Peugeot 408 Driving, Engines & Performance | Top Gear
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Sunday 5th February

Driving

What is it like to drive?

As with all Peugeots, first thing is the steering and control concept. You're presented with a flat-topped steering wheel, and you look at the high-mounted instrument pod above rather than through it. Some of us like this a lot; provided you sit fairly upright and adjust the steering column downward, the dials are in clear view and you don't have to drop your sightline very far.

If you tend to sit reclined or are shortish and keep the seat base low, your eyes won't be able to peer over the wheel rim and the dials will be more or less cut off. The whole idea also depends on a small steering wheel, which makes the steering feel direct, because Peugeot hasn't installed a low-geared steering rack to compensate.

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So small movements of the rim give you a rapid turning effect. Because the 408 is relatively soft in roll, it takes on a lean easily. You need to calibrate your movements, and feed in initial lock gently, so the roll angles build gradually. Once into the corner, it's grippy and keen, and resistant to hog-squealing understeer.

And the ride?

It's not soft-riding like a Citroen but the springing and damping do let the body breathe, giving it a long-legged and relaxed feeling. Yet there's enough control on big undulations and dips. Only in really tight bends does the PHEV feel its 1,700kg mass.

The least happy part of this chassis setup is on motorways. Because the steering is light and flighty just off-centre, it takes more effort than it should to hold the centre of your lane accurately. And it's not that stable in crosswinds.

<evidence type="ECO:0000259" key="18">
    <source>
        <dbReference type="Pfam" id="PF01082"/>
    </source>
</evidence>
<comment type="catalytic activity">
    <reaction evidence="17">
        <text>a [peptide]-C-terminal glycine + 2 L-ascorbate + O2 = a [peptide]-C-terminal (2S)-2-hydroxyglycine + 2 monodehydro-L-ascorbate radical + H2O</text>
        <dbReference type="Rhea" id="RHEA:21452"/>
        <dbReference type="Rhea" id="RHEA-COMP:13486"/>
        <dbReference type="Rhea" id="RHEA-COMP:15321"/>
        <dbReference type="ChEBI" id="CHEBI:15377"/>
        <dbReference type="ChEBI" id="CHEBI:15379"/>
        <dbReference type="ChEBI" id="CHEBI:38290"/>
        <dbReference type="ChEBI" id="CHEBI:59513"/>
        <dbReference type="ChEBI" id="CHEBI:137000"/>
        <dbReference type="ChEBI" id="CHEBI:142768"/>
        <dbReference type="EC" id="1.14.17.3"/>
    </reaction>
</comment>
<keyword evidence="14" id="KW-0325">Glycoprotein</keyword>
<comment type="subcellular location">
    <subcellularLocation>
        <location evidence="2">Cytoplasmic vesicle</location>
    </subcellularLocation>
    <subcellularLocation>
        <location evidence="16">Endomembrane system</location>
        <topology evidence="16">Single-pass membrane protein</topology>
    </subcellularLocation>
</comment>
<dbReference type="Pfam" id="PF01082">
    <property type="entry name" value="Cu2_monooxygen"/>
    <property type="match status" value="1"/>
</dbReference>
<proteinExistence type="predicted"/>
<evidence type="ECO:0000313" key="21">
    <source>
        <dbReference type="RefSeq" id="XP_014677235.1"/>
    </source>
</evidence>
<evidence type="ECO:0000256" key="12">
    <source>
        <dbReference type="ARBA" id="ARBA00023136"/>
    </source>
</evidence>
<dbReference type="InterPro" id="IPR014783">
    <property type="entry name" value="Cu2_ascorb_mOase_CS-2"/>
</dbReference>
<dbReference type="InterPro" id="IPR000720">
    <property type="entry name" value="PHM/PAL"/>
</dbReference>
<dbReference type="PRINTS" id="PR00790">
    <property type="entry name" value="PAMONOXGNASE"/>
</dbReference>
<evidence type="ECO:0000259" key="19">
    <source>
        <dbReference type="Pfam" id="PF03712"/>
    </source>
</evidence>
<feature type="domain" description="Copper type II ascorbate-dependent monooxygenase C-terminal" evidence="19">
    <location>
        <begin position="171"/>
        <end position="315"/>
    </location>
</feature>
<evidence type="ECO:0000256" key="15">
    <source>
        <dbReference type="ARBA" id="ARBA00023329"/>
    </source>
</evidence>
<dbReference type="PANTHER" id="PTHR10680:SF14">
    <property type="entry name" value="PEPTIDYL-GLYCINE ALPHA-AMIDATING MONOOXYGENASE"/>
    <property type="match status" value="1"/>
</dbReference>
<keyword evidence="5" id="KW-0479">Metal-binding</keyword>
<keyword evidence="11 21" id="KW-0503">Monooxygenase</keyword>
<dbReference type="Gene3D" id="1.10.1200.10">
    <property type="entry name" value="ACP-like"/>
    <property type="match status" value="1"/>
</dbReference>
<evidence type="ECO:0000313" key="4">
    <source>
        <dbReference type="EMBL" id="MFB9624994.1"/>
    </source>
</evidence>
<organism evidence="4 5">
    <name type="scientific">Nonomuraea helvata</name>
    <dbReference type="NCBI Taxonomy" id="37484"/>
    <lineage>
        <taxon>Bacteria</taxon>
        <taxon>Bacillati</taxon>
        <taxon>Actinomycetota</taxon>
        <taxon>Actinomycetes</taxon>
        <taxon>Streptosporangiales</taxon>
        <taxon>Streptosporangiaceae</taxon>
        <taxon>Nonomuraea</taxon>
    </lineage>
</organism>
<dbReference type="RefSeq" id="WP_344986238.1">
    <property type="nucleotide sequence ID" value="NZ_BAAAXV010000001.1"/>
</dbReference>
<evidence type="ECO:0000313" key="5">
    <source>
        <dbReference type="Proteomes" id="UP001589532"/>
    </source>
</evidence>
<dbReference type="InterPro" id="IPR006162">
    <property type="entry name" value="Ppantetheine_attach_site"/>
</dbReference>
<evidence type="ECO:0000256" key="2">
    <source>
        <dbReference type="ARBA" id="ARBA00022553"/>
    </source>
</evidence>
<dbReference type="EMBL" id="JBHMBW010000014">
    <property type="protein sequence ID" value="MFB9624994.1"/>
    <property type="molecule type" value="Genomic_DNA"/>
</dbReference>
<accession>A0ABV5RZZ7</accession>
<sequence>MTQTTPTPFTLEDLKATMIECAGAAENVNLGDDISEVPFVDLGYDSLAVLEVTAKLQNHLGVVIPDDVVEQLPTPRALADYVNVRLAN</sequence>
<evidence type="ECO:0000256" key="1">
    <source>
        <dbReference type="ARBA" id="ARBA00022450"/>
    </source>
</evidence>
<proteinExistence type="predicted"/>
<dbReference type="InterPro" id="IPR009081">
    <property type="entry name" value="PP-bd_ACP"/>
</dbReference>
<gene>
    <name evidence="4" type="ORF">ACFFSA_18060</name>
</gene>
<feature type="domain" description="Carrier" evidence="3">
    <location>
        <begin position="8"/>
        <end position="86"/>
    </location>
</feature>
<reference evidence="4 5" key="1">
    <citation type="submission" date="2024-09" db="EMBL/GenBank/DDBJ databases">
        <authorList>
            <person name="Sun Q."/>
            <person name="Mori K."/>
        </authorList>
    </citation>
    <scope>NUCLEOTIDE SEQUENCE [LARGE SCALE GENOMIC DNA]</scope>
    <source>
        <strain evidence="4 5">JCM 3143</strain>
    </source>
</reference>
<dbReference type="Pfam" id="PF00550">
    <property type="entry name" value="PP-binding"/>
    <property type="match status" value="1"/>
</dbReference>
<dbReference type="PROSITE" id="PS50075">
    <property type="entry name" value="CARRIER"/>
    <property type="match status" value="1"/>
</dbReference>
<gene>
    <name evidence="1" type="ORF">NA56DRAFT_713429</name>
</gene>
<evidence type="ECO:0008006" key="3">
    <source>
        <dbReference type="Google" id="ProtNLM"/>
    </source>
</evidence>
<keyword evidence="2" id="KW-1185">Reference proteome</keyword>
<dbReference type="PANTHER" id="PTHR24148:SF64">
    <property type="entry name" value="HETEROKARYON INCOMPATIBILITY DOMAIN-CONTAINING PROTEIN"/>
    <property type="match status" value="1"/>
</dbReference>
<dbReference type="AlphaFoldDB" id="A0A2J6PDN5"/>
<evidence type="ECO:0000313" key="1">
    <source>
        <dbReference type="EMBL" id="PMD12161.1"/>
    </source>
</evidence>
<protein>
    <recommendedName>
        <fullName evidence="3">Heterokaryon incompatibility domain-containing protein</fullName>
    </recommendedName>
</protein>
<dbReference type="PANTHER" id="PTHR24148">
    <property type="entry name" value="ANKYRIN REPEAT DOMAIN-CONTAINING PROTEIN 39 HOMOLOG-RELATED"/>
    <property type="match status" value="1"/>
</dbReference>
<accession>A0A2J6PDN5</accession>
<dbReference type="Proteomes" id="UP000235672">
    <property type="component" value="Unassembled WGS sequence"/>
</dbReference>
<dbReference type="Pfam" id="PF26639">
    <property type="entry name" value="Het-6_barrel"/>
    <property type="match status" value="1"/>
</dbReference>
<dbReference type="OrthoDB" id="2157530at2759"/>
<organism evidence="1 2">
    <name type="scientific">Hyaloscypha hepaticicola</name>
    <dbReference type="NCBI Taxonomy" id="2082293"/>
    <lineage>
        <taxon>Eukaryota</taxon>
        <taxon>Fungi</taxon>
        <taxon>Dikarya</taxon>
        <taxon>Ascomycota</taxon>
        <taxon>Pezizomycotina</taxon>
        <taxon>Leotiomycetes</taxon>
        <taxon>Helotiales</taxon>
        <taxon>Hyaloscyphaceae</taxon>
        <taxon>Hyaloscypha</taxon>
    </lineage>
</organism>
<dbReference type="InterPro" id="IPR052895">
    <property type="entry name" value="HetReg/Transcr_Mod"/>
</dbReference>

Performance?

Outright poke is perfectly OK, at least in the 225bhp hybrid, the one we tested. But it's carrying 300kg more than the 130bhp pure-petrol and experience of these two powertrains in related cars tells us the little donkey would be at a surprisingly small disadvantage in lower-speed acceleration where weight takes a toll. For higher-speed overtaking the hybrid opens out an advantage.

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If you don't mash the throttle the hybrid is a refined powertrain, but it doesn't like it if you're on and off the power. Which you will be in a series of interesting bends. Then it sticks in high gears, aiming to use turbo boost and electric assistance. Until you floor it, when it clumsily shifts down two or three ratios.

There are steering wheel paddles to control the transmission's indecision, but they're pretty much a waste of plastic. The override lasts only a couple of seconds before it defaults back to auto, so you can't successfully hold a gear through a sequence of bends.

The brakes are a proper blended system, bringing regeneration when you lightly touch the pedal. It does it without a messy stepping point between electric and frictional retardation. Good.

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